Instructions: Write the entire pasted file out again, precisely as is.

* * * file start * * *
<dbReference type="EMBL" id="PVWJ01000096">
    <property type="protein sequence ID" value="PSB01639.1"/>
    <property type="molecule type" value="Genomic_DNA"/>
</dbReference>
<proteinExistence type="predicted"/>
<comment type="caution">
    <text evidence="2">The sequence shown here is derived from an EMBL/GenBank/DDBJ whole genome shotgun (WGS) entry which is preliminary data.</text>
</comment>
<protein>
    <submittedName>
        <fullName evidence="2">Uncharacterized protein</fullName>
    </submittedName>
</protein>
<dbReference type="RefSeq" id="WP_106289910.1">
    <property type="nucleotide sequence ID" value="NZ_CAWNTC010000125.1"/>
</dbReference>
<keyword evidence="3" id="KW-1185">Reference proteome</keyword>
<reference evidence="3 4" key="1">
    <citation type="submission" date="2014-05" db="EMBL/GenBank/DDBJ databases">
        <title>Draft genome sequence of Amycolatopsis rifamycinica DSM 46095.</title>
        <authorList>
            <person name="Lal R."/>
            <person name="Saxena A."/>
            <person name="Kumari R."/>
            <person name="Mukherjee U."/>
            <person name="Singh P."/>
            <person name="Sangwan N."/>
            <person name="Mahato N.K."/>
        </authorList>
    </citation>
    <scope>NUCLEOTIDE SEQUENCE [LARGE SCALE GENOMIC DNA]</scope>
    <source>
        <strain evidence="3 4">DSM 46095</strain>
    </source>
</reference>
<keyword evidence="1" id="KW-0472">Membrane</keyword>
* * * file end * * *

<dbReference type="EMBL" id="PVWJ01000096">
    <property type="protein sequence ID" value="PSB01639.1"/>
    <property type="molecule type" value="Genomic_DNA"/>
</dbReference>
<proteinExistence type="predicted"/>
<comment type="caution">
    <text evidence="2">The sequence shown here is derived from an EMBL/GenBank/DDBJ whole genome shotgun (WGS) entry which is preliminary data.</text>
</comment>
<protein>
    <submittedName>
        <fullName evidence="2">Uncharacterized protein</fullName>
    </submittedName>
</protein>
<dbReference type="RefSeq" id="WP_106289910.1">
    <property type="nucleotide sequence ID" value="NZ_CAWNTC010000125.1"/>
</dbReference>
<keyword evidence="3" id="KW-1185">Reference proteome</keyword>
<reference evidence="3 4" key="1">
    <citation type="submission" date="2014-05" db="EMBL/GenBank/DDBJ databases">
        <title>Draft genome sequence of Amycolatopsis rifamycinica DSM 46095.</title>
        <authorList>
            <person name="Lal R."/>
            <person name="Saxena A."/>
            <person name="Kumari R."/>
            <person name="Mukherjee U."/>
            <person name="Singh P."/>
            <person name="Sangwan N."/>
            <person name="Mahato N.K."/>
        </authorList>
    </citation>
    <scope>NUCLEOTIDE SEQUENCE [LARGE SCALE GENOMIC DNA]</scope>
    <source>
        <strain evidence="3 4">DSM 46095</strain>
    </source>
</reference>
<keyword evidence="1" id="KW-0472">Membrane</keyword>